288 Tasting Notes
I bought some samples from Zhi Zheng a month or so ago, as a result of the ongoing discussion on the puerh of the day thread. Fortunately, I was able to sneak them into the house without comment on the part of my better half. This is the first one that I have opened, because I have had a cold for the past seven or eight weeks, so my palate has been rather poor. I wanted to save them for when I could taste them, and decided that today was the day. So, into the pot with the leaves.
The leaves are quite loose in the block that the sample came in. They are also large and there is a slight tobacco smell to them when dry. The wet leaf has a dark, slightly earthy aroma. The liquor is amber in colour and I struggle to pin down what the aroma is. I think my nose is still not at its best! The tea itself is smooth and calming. It has a rounded mouthfeel with a slight edge of bitterness/astringency that only briefly makes itself felt, settling down to a very relaxing brew. I’m on my sixth cup now and it is still going strong. I think I may be drinking this for the rest of the day.
I bought some of these because mrmopar wrote about them and I thought they looked just too cool for words. The price was pretty reasonable too. Anyway, they arrived this morning and I am now sipping one.
The blurb says to steep on plait in a cup of boiling water for a minute. I opted to set my kettle to just below boiling and threw one plait into a 200ml pot. I left it for two minutes because the liquor was so pale and I thought it should have time to develop a bit. Then I started to worry that I had overdone it, so I poured and sipped. The liquor is actually a very pale green. The wet leaf smells strongly of honey. The tea itself hits me with a smoky edge first followed by the citrus flavour. It’s good. It does not scream puerh to me, but it is a very drinkable tea. I shall now have to experiment with this one a bit more to see what else I can get from it.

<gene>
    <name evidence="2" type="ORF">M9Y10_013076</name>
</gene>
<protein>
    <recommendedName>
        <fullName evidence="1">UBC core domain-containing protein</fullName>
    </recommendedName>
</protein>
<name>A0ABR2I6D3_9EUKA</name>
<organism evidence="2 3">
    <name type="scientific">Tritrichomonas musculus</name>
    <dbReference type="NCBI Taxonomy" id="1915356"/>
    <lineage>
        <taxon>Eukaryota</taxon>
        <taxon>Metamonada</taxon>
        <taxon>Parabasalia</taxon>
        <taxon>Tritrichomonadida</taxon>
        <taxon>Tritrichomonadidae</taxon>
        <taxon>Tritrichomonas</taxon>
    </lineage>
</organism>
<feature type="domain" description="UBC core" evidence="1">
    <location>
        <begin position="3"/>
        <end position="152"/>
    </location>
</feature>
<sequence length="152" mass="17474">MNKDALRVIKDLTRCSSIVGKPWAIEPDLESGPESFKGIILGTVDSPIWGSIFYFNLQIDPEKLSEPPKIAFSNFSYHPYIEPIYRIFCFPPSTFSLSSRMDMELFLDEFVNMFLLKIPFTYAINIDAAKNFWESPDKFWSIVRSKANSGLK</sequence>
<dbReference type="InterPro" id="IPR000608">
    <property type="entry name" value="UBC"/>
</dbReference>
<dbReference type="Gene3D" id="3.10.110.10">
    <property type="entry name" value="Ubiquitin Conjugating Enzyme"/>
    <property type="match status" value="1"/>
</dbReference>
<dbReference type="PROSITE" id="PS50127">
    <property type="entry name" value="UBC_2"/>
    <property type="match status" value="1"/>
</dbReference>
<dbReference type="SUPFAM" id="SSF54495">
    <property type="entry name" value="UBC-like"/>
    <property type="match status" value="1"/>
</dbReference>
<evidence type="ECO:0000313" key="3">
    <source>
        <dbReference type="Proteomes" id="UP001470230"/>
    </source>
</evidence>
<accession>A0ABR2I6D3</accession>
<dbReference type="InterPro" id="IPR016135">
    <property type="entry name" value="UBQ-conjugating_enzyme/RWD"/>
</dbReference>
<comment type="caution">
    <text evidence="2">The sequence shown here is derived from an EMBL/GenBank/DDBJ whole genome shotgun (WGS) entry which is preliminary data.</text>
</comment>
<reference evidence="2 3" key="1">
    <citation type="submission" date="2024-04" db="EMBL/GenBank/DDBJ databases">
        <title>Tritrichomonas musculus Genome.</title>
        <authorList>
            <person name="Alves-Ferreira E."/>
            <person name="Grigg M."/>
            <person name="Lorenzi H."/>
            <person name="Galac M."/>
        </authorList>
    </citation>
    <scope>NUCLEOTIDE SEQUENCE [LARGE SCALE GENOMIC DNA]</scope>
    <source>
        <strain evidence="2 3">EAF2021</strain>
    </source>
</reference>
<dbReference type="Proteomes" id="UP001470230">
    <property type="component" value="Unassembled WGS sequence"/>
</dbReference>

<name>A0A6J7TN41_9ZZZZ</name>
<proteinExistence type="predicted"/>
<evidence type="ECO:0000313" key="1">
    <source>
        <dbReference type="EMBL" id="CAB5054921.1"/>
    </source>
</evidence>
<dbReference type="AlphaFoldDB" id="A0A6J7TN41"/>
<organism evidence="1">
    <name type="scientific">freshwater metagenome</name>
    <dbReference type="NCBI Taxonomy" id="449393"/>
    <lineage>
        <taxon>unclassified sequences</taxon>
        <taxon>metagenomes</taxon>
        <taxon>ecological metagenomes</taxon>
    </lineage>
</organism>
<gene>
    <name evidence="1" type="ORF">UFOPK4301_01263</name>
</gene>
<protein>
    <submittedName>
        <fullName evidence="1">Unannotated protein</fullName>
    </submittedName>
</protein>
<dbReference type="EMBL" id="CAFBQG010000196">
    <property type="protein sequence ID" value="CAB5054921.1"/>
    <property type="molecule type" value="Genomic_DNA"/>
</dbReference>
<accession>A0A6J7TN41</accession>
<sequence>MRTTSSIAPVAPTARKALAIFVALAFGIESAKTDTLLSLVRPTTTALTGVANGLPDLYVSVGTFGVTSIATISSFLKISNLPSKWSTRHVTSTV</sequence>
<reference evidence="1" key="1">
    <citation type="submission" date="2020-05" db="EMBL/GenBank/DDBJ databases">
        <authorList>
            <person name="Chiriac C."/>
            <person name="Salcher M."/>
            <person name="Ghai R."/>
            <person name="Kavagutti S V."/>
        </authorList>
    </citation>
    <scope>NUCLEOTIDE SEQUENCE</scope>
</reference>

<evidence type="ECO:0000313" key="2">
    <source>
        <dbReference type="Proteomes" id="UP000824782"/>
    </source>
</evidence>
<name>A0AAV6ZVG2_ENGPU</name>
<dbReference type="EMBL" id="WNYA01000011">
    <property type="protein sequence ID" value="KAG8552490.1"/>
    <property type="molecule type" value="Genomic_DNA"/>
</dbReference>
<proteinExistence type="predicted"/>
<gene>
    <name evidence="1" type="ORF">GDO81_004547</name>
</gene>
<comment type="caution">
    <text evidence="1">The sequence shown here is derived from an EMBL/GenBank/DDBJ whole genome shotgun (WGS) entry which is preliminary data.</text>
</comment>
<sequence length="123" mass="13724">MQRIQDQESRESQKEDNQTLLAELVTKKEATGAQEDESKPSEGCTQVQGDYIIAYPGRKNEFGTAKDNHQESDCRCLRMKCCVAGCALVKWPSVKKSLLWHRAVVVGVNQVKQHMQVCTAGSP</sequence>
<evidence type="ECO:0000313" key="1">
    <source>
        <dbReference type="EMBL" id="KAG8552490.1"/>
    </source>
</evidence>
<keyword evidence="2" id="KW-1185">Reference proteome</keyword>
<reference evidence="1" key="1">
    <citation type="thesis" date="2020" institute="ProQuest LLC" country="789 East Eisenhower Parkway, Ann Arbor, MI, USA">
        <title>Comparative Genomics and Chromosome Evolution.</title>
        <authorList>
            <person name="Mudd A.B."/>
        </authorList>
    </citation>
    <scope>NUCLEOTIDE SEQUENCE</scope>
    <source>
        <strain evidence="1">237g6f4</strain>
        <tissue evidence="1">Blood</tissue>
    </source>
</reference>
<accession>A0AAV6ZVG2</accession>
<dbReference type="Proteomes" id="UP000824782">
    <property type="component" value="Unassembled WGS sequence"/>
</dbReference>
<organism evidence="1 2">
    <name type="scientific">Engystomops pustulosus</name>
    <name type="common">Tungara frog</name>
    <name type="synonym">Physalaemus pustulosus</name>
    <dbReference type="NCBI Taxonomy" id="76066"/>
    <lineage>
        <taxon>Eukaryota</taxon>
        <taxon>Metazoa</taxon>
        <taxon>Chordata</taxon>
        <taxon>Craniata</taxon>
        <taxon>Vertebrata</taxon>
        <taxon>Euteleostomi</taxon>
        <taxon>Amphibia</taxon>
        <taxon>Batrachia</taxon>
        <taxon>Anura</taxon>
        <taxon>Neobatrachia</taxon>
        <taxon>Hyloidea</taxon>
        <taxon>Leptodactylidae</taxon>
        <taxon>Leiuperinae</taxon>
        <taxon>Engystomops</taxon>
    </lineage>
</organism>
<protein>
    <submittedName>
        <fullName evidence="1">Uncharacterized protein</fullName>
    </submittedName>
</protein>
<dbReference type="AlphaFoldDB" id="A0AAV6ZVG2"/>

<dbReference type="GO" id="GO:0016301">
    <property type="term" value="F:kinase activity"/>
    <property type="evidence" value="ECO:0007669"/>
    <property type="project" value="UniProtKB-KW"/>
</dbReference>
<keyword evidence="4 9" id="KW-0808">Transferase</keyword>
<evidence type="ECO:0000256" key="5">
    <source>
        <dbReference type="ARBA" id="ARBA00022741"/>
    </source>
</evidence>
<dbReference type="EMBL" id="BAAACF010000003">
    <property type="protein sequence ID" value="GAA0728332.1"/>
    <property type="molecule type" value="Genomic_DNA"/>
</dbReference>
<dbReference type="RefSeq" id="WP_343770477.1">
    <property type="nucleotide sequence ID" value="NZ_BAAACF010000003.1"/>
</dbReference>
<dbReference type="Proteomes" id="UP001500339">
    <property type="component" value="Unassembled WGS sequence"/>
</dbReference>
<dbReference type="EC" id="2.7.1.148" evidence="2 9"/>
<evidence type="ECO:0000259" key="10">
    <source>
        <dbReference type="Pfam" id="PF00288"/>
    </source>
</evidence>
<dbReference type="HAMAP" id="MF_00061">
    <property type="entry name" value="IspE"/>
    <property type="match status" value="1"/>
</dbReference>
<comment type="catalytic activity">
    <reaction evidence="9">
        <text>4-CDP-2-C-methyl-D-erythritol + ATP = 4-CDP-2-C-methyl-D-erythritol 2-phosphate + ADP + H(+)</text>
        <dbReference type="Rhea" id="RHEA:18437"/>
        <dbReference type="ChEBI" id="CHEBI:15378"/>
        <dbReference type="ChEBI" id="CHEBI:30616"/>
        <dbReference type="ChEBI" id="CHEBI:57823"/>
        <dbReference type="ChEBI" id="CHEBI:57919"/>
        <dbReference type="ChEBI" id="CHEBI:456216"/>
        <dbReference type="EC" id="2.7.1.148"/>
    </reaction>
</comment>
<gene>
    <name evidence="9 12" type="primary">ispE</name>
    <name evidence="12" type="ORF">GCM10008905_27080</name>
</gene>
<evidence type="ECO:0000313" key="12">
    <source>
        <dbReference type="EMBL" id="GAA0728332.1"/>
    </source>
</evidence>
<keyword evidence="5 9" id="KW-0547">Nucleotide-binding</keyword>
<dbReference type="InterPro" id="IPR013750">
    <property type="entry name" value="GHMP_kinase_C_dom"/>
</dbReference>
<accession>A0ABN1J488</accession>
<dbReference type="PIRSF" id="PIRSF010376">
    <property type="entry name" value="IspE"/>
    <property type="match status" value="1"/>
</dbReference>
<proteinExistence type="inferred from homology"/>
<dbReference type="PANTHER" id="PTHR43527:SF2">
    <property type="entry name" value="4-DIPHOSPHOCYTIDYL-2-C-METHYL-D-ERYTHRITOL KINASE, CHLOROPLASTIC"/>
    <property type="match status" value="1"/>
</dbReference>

More nuggets of oolongy goodness from Teavivre. Thank you for the free sample.
My first thought on opening this was that it had a really thick heady floral aroma, like a tropical garden heavy with scent. The wet leaf was not as strong, but the liquor carried this aroma through big time. It’s a thick brew too, sweet and light but strongly floral. There are notes of peach in there, trying to make themselves felt, and the sweetness of the whole tea lasts well on the tongue. The oolong is also there in the background, but I felt it was drowned too much by the osmanthus. I can certainly see why people would like this tea, but it is not really to my taste. I could imagine drinking it when the mood was on me, but not on a regular basis. That does not mean this is a bad tea. Far from it. As usual, you can taste the quality from Teavivre, but alas my palate prefers the unflavoured oolongs.